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Football Predictions: A Second Slice
Tier 1: Georgia; Florida; LSU; Auburn
The worst thing about being a national contender in the SEC is the punishing schedule. The best thing about it is the same thing. It's nigh–impossible to go unbeaten in SEC play, but everything body knows that, which why Georgia starts out ranked no.1 even though nobody expects them to run the table. While USC and Ohio State don't play conference title games, they don't have the opportunity for final–week redemption the way the winner of the SEC does. So the question may not be 'are the Bulldogs unbeatable', but 'are the Bulldogs hold our attention when the first loss comes?'. It starts with Knowshon Moreno, a sophomore runner who burst onto the scene with 1,334 yards and 14 scores last season. He will be the focal point of the offense, and if things start to roll, a Heisman campaign that will keep Georgia in the spotlight even when somebody trips them up for a moment. QB Matthew Stafford won't get the same headlines, but he's a leader of an offense that will utilize of lot of sophomore talent that saw action as freshmen. The defense is also talent–laden, especially the back seven, which will hold off teams looking to fight back against a high–scoring offense that score 35+ points eight times in 2007. Georgia should get to 7–0, with troublesome Tennessee and Alabama both visiting, before it gets really tough: away to LSU, Florida in Jacksonville, and away to Auburn. If the Bulldogs are going to win the national championship, they're going to have to do it the hardest way possible ...just like Florida and LSU did.
Georgia don't even get out of their own division without a major challenger. Florida have a flashy receiver Percy Harvin, Heisman Trophy winner Tim Tebow (responsible for 55 combined TDs last season), and will probably plug in Emmanuel Moody as their main runner. The line will have four experienced members. Defensively, the Gators are hoping for some potential starts to break through such as soph DE Carlos Dunlap, JuCo DT Troy Epps, freshman DT Omar Hunter. If they all break through together, LB Brandon Spikes will be the centerpiece of an erupting volcano of pass pressure. The non–conference schedule isn't as bad as it could have been: Hawaii, Miami and Florida State won't be setting high water marks for their programs in 2008.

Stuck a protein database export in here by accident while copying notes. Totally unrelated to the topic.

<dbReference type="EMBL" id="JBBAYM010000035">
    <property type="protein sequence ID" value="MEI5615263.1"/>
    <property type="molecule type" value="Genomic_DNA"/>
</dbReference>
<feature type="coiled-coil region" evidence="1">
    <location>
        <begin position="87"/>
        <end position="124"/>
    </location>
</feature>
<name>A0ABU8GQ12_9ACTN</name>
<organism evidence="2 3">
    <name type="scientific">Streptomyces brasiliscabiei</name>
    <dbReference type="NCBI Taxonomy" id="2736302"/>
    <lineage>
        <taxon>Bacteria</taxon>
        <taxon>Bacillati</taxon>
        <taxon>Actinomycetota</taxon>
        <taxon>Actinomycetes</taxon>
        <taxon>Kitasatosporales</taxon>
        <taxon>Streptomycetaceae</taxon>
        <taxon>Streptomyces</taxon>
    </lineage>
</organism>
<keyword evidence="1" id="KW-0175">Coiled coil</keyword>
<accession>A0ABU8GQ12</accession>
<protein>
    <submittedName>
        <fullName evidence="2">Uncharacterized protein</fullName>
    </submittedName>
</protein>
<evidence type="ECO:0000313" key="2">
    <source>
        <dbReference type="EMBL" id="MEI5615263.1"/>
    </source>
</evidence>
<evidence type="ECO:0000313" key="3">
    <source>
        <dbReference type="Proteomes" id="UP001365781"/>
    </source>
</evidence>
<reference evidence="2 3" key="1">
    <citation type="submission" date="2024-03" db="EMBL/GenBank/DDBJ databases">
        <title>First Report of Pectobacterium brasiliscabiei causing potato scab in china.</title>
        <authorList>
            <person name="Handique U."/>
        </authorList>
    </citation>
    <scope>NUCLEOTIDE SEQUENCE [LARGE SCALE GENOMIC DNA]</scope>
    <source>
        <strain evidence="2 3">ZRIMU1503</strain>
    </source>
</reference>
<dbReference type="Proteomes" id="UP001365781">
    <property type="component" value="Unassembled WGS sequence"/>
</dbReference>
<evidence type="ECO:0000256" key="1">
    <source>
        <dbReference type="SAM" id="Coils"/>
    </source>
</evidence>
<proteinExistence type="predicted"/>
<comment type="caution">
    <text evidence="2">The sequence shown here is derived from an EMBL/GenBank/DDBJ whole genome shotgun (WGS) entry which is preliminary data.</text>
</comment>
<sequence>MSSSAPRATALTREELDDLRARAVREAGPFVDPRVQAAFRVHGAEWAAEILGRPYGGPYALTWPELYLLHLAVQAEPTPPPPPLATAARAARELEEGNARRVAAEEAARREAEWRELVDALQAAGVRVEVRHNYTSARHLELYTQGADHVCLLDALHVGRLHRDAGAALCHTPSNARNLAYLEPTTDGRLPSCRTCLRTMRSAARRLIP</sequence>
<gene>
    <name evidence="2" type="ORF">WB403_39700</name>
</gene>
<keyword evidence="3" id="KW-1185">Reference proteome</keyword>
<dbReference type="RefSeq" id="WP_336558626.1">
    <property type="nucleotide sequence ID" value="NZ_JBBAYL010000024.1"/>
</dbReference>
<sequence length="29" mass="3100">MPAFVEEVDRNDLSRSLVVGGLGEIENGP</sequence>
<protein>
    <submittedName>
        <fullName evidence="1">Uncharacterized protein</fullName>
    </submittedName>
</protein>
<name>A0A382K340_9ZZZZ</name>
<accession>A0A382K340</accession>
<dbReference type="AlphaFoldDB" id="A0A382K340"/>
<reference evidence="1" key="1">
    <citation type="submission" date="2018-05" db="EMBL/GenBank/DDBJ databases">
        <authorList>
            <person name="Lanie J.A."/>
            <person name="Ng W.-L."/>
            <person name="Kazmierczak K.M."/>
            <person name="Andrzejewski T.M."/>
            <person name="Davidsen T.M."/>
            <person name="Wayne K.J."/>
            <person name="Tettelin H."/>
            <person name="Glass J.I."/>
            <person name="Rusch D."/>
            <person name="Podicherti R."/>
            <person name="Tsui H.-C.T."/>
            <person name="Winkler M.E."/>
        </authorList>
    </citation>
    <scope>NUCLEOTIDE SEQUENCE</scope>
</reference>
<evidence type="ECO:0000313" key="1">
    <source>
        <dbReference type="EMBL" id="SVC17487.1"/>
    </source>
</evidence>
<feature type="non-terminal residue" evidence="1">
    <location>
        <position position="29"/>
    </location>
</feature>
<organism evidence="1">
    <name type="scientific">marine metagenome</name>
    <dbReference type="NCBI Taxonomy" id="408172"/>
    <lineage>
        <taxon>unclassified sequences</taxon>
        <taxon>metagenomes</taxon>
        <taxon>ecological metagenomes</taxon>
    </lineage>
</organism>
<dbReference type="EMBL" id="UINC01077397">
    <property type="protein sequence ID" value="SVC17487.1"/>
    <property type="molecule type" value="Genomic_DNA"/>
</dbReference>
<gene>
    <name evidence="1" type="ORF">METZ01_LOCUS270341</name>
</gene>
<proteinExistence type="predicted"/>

Matt Flynn has graduated. Ryan Perrilloux was dismissed from the team. Potential starter Jarrett Lee was limping a couple of weeks ago. If LSU Coach Les Miles hasn't made any long–term commitment at starting QB, maybe he's trying not to jinx anything. LSU lost RB Jacob Hester, WR Early Doucet, DT Glenn Dorsey, and CB Chevis Jackson amongst others, returning only 9 starters on both sides of the ball. And yet, the Tigers are favored to repeat as West Division champions because four of those returnees are on the offensive line, and the defensive line will reform almost as dominant without Dorsey. LSU will simply beat up opponents in the trenches. LSU may not be the best in the SEC this year, but they can still sneak the West. Key game: at Auburn, September 20.